As illustrated in FIG. 7, a similarity counter may identify a running count of which classification signatures 114(1)-(5) are most frequently sufficiently similar to unknown flows during the discrete processing intervals. At the end of the prediction analysis, prioritization module 120 may prioritize modification of classification signatures 114(1)-(5) based at least in part on the similarity counter. For example, prioritization module 120 may prioritize modification of classification signature 114(1) over modification of classification signatures 114(2)-(5) since unknown flows exceed the threshold level of similarity with respect to classification signature 114(1) during all four discrete processing intervals. Additionally or alternatively, prioritization module 120 may prioritize modification of classification signature 114(4) over modification of classification signatures 114(2), 114(3), and 114(5) since unknown flows exceed the threshold level of similarity with respect to classification signature 114(4) during three of the four discrete processing intervals.

As illustrated in FIG. 7, a match counter may identify a running count of which new classification signatures 614(1)-(2) are most frequently matched by unknown flows during the discrete processing intervals. At the end of the prediction analysis, determination module 108 may determine whether new classification signatures 614(1)-(2) exceed the threshold level of accuracy based at least in part on the match counter. For example, determination module 108 may ensure that new classification signature 614(1) exceeds the threshold level of accuracy since unknown flows matched classification signature 114(1) during a sufficient number of discrete processing intervals.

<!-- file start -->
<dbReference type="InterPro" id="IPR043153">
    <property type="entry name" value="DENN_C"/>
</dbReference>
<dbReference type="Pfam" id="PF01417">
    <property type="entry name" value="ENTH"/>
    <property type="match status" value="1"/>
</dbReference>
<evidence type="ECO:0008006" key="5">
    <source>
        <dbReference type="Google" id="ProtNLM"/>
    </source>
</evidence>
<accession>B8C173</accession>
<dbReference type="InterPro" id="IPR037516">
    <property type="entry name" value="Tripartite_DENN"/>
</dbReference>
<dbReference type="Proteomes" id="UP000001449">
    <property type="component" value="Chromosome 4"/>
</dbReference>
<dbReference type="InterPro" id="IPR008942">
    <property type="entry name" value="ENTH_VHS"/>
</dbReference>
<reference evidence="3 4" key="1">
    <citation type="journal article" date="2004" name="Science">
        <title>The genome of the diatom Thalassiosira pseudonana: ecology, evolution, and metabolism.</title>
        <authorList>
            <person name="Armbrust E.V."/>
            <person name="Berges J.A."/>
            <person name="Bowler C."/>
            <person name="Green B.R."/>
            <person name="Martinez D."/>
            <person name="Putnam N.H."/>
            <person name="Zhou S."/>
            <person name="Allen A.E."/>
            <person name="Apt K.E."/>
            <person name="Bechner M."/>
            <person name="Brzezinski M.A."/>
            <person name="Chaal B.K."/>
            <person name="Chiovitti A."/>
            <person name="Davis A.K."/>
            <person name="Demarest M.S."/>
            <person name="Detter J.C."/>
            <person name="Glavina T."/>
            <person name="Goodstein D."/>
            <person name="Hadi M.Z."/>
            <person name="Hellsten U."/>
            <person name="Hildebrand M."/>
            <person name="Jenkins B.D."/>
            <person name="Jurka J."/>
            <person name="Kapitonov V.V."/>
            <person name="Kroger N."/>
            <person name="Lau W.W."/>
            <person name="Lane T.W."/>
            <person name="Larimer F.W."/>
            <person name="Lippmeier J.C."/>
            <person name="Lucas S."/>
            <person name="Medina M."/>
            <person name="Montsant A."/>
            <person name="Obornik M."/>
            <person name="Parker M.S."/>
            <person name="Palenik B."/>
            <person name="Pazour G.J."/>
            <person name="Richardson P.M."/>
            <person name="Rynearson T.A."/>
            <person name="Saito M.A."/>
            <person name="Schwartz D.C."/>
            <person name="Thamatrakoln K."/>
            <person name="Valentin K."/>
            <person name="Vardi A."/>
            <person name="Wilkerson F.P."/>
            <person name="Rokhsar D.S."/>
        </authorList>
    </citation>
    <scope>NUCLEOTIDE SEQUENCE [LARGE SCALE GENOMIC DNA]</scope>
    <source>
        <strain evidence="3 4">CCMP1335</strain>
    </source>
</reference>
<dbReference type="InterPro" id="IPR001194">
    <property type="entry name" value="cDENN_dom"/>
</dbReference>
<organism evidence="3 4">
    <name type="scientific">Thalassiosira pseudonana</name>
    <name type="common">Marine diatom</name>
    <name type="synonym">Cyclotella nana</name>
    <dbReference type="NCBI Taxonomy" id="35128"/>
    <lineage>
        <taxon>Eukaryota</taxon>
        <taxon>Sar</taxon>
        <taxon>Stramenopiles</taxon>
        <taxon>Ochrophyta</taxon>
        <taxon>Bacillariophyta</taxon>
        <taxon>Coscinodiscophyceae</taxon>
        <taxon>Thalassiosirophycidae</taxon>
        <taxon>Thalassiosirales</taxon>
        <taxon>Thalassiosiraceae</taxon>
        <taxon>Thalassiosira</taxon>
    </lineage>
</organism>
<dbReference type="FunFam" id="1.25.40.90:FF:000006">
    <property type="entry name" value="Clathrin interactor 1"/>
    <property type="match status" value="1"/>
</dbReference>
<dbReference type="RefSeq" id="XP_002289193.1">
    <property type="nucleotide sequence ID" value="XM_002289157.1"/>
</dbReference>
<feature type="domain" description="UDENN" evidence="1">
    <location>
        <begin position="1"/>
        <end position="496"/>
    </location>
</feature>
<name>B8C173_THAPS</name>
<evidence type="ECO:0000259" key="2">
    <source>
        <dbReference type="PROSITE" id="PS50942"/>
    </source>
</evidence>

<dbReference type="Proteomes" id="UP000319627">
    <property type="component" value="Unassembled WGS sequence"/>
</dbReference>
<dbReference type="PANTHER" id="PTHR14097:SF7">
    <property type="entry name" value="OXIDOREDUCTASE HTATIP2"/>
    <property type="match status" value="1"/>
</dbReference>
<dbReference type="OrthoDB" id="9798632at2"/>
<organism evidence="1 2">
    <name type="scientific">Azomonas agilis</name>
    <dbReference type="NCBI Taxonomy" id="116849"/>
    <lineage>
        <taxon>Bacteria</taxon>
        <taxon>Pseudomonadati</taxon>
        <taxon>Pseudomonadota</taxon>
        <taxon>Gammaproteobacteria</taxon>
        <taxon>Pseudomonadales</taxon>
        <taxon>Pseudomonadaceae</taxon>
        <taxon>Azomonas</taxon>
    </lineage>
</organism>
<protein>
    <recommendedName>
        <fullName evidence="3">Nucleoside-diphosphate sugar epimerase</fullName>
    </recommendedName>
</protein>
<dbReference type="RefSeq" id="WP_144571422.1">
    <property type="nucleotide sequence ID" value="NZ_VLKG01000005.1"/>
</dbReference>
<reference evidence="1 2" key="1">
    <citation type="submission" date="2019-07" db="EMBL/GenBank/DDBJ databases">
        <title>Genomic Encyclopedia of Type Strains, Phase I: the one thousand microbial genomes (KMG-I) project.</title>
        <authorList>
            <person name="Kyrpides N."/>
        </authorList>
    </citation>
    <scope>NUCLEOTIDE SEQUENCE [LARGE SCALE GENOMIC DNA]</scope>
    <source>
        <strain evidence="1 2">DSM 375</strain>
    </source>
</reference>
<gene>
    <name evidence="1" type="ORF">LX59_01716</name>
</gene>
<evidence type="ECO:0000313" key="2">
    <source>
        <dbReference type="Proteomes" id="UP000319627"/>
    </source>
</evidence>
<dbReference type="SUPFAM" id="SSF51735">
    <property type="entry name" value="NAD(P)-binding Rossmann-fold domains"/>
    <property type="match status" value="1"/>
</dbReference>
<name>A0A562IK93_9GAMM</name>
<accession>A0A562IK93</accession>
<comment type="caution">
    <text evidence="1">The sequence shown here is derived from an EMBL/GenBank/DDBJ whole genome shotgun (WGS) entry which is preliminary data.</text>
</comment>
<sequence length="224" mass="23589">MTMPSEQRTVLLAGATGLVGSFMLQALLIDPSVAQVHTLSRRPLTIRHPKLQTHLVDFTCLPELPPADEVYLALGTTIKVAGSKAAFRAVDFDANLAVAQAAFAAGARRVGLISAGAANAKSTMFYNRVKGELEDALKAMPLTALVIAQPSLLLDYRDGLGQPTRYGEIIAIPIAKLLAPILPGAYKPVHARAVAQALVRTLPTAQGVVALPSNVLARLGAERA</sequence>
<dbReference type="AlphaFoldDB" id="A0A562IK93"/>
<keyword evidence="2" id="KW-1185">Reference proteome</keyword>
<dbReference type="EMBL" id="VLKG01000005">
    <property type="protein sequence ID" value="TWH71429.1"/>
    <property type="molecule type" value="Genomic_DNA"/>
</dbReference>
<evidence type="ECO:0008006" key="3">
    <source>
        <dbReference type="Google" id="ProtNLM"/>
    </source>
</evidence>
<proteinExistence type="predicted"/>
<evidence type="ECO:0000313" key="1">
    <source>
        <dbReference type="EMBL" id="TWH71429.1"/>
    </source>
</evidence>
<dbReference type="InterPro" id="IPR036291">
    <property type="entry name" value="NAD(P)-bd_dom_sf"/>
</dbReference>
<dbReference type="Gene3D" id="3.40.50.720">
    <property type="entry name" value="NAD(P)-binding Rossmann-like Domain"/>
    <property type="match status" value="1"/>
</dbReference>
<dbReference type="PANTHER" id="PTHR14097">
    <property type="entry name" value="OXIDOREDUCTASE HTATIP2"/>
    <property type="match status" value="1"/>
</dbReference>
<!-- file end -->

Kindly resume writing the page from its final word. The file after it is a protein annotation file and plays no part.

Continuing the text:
The prediction analysis may include one or more additional intervals not illustrated in FIG. 7. For example, the prediction analysis may include a total of 100 discrete processing intervals. In this example, the 100 discrete processing intervals may enable system 600 in FIG. 6 to predict whether any of classification signatures 114(1)-(5) need modification and/or determine the order of priority for modifying classification signatures 114(1)-(5).

As explained above, by determining that an unknown flow of network traffic and a classification signature exceed a threshold level of similarity, a DPI system may determine that the unknown flow likely originated from an application related to the classification signature (e.g., from a different version of the application identified by the classification signature). Upon determining that the unknown flow likely originated from an application related to the classification signature, the DPI system may identify at least one attribute of the unknown flow that differs from the classification signature and then modify the classification signature based at least in part on the attribute of the unknown flow. In doing so, the DPI system may automatically correct this classification signature to account for varying versions of the application encountered within a network, thereby increasing the accuracy of the classification signature.

FIG. 8 is a block diagram of an exemplary computing system 800 capable of implementing and/or being used in connection with one or more of the embodiments described and/or illustrated herein. In some embodiments, all or a portion of computing system 800 may perform and/or be a means for performing, either alone or in combination with other elements, one or more of the steps described in connection with FIG. 3. All or a portion of computing system 800 may also perform and/or be a means for performing and/or implementing any other steps, methods, or processes described and/or illustrated herein.